Monroe County Sheriff’s Deputy Rosa DiGiovanni made a gruesome discovery this week in Marathon. While on foot patrol at Sombrero Beach, she came across a bundled sheet. Inside was the severed head of a Loggerhead Sea Turtle. Next to the lifeless skull was the 600-pound turtle’s shell – shucked open like an oyster. The turtle’s flippers were hanging from a nearby tree in a white bag.
Marathon Turtle Hospital administrators Susan Schaf and Ryan Butts were called to the crime scene and positively identified the turtle as an endangered Loggerhead.
Ryan said what he saw when he arrived on the scene was pretty surprising.
“We got a call from the Sheriff’s office and thought maybe the turtle had been hit by a boat and then washed onto the shore,” Butts said. “Clearly, this turtle had been intentionally butchered. The question is whether or not it was done while the turtle was still alive or if he was already dead.”
Turtle Hospital owner Ritchie Moretti said when he and his wife Tina arrived in the Keys in the early 80s, people were still consuming loggerhead sea turtles and hanging the shells on the walls of homes and restaurants much like trophy fish mounts are seen today. “The practice had just ended when we arrived here,” Moretti said, “so we’ve certainly come a long way since then.”
Butts said other than the incident last year when his staff treated the sea turtle that was brutally attacked with a machete, he had not seen such an extreme case as the one this week.
Moretti said Butts used to come to Marathon as a guest at the Hidden Harbor Motel years before he worked as an intern during his college years.
“I would have loved to kidnap him while he was an intern, but he still had to finish school,” Moretti laughed.
Two years ago, after earning a degree in Biology, Butts accepted Moretti’s offer to oversee the hospital as an administrator.
“He’s been a great asset to the hospital and growing our presence in the community,” Moretti said. “Ryan will go from intubating a turtle to changing his shirt on the run to appear at a PR event.”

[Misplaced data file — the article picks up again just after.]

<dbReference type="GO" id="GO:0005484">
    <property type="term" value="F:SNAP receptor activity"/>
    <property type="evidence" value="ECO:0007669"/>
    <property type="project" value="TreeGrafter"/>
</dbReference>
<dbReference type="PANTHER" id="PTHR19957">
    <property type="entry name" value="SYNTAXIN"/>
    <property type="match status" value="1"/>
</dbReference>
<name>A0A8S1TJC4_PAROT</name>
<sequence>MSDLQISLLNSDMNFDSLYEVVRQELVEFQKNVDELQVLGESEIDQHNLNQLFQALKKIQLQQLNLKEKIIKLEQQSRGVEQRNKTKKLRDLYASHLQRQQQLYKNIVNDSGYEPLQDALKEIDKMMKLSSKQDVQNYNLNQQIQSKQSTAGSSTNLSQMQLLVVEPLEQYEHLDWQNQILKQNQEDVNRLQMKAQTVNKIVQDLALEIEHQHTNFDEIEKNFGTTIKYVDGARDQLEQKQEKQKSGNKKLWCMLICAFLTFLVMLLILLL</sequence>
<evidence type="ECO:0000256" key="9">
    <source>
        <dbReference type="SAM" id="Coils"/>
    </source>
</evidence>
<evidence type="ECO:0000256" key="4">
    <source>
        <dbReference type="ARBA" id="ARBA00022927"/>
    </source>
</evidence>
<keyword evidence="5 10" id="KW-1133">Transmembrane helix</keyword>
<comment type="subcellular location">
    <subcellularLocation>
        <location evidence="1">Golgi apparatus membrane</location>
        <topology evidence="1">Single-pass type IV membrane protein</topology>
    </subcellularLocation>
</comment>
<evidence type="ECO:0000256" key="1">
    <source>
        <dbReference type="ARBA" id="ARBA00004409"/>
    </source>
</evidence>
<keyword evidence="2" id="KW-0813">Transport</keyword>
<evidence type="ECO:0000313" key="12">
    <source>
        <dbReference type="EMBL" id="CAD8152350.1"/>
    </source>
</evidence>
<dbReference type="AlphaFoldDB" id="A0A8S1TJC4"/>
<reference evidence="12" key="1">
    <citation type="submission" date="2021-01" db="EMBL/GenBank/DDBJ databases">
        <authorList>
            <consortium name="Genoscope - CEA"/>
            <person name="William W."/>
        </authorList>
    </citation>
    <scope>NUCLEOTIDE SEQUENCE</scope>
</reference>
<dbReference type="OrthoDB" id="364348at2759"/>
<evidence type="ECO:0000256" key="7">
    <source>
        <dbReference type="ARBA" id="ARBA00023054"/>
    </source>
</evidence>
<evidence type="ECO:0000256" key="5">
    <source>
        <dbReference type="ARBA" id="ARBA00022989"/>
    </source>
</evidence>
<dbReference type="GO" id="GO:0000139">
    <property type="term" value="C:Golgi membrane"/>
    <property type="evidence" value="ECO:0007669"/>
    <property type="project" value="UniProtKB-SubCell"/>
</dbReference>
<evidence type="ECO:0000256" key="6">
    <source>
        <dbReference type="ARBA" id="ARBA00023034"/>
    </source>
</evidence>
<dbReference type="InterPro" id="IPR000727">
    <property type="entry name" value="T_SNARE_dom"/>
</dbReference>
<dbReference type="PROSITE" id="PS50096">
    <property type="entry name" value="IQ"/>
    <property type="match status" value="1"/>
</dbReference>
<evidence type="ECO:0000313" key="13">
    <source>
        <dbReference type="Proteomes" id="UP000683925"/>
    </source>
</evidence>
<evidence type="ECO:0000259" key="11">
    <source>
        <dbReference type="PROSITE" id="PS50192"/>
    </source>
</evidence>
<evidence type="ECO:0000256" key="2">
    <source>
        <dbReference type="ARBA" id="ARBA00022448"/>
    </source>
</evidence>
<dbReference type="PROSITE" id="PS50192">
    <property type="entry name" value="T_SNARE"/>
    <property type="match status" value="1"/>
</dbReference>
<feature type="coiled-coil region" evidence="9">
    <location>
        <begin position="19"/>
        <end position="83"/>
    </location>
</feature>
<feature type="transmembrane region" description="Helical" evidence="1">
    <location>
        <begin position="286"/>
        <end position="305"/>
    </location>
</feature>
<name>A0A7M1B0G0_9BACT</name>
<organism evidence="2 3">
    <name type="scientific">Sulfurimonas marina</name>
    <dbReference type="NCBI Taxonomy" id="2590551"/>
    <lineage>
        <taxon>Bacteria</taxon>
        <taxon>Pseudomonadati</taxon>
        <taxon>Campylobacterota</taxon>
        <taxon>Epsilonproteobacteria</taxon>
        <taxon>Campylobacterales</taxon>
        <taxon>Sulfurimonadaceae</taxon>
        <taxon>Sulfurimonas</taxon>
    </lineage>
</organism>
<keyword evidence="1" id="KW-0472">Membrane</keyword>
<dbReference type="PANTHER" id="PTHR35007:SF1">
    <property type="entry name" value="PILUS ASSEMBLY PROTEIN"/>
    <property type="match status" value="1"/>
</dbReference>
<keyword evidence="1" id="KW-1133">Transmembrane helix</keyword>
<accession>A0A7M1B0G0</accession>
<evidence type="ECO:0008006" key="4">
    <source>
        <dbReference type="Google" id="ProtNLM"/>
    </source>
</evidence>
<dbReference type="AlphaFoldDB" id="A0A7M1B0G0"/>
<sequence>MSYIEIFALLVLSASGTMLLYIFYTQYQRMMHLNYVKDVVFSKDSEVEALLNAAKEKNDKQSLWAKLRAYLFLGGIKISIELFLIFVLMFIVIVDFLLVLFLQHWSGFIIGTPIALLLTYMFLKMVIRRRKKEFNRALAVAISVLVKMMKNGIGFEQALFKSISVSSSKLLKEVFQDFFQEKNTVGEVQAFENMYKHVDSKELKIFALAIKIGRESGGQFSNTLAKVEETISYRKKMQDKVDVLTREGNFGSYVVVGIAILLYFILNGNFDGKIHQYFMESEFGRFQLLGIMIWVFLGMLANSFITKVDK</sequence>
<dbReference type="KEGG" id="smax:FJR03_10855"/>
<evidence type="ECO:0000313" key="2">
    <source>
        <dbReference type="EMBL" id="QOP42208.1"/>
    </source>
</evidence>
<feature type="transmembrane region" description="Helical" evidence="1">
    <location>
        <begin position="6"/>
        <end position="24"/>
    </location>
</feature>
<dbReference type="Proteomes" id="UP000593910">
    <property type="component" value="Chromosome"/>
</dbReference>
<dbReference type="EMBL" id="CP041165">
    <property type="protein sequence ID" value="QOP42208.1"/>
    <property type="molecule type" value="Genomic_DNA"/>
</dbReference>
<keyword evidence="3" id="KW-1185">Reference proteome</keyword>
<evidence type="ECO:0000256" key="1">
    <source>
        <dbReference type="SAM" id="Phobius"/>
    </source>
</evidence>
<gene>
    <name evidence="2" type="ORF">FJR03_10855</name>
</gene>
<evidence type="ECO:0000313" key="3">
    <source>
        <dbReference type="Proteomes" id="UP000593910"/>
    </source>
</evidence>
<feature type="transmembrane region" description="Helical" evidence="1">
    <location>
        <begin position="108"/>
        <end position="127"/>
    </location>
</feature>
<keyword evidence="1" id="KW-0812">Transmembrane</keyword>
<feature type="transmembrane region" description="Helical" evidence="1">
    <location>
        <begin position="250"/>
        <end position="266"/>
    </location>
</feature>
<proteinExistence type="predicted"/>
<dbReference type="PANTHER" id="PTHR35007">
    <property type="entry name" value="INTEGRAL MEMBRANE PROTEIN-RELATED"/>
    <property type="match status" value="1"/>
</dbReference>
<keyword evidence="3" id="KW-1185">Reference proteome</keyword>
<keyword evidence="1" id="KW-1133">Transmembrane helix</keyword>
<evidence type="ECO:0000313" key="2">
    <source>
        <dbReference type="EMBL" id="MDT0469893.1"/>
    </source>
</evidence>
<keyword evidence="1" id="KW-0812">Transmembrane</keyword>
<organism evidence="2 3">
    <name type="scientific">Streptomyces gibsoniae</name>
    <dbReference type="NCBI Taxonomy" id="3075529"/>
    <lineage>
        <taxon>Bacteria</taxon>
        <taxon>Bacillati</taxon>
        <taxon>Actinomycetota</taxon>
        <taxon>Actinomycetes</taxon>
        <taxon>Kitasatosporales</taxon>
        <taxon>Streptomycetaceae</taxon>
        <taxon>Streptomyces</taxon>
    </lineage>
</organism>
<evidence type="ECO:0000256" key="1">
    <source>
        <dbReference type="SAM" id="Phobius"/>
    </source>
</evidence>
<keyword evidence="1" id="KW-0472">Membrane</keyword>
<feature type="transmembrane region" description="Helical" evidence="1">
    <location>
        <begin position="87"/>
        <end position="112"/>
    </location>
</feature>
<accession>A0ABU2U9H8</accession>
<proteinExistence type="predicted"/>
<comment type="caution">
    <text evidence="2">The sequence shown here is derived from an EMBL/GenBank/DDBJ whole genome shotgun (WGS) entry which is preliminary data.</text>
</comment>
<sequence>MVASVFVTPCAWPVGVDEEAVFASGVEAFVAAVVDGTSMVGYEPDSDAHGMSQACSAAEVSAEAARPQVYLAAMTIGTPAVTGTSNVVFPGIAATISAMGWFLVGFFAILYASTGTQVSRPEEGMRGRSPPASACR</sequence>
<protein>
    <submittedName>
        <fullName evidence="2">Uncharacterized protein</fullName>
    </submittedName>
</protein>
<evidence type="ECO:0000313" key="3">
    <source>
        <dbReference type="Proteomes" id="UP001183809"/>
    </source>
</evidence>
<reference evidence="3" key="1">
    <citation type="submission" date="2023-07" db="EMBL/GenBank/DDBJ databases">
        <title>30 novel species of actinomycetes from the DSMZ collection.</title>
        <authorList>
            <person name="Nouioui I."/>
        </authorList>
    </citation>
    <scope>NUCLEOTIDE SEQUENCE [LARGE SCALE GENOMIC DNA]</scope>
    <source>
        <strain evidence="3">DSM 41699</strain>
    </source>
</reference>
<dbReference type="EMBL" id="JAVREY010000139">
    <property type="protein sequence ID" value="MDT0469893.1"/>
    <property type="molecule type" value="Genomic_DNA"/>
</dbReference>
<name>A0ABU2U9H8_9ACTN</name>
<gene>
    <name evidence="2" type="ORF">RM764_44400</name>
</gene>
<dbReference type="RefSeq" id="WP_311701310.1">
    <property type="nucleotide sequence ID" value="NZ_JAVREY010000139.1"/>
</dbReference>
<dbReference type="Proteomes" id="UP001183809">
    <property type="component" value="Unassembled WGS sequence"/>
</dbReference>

Dr. Doug Mader of the Marathon Veterinary Hospital often donates his time and services to the patients at the Turtle Hospital and works regularly with Butts and his staff.
“You might as well call him the Turtle Whisperer,” Mader said. “He’s quite an amazing individual who really works hard for those animals. Ryan’s got the energy of a Pomeranian drinking cappuccino.”
His passion for and commitment to his work are clear.
Last week, Mader escorted Butts on his fifth trip to Vaca Cut to remove fishing line from a whale shark that has taken up temporary residence in the busy waterway. After days of phone calls from boaters saying they’d spotted the whale shark and missed attempts to help the animal, the pair was finally able to hang on to the mammoth’s tail and safely remove the line.
As the investigation into the slaughtered loggerhead turtle at Sombrero Beach continues, Butts said he’s working with the Florida Fish and Wildlife Conservation Commission to provide any help he can, though his workload around the hospital has been pretty busy. Following a bizarre incident of animal cruelty in Miami this week in which two men dragged a five-foot nurse shark through the streets of downtown in attempts to sell the meat, he said he’s truly puzzled by the seeming string of incidents of animal abuse.
“Other than that, it’s been a pretty good year so far,” Butts said, explaining that with the expansion of the Turtle Hospital’s online gift store, adoption program and membership drive, the facility was faring well even in a tough economic year.
“Ryan epitomizes why we live in the Keys,” Mader said. “He truly cares about what he does and works really, really hard at it. We’re lucky to have him here.”
Anyone with information about this case should contact the Sheriff’s Office or contact Crime Stoppers of the Florida Keys. Tipsters may remain anonymous and may receive a reward if their information leads to an arrest. Tips can be submitted on line at http://www.tipsubmit.com or called in to the Crime Stoppers hot line at 1-800-346-TIPS.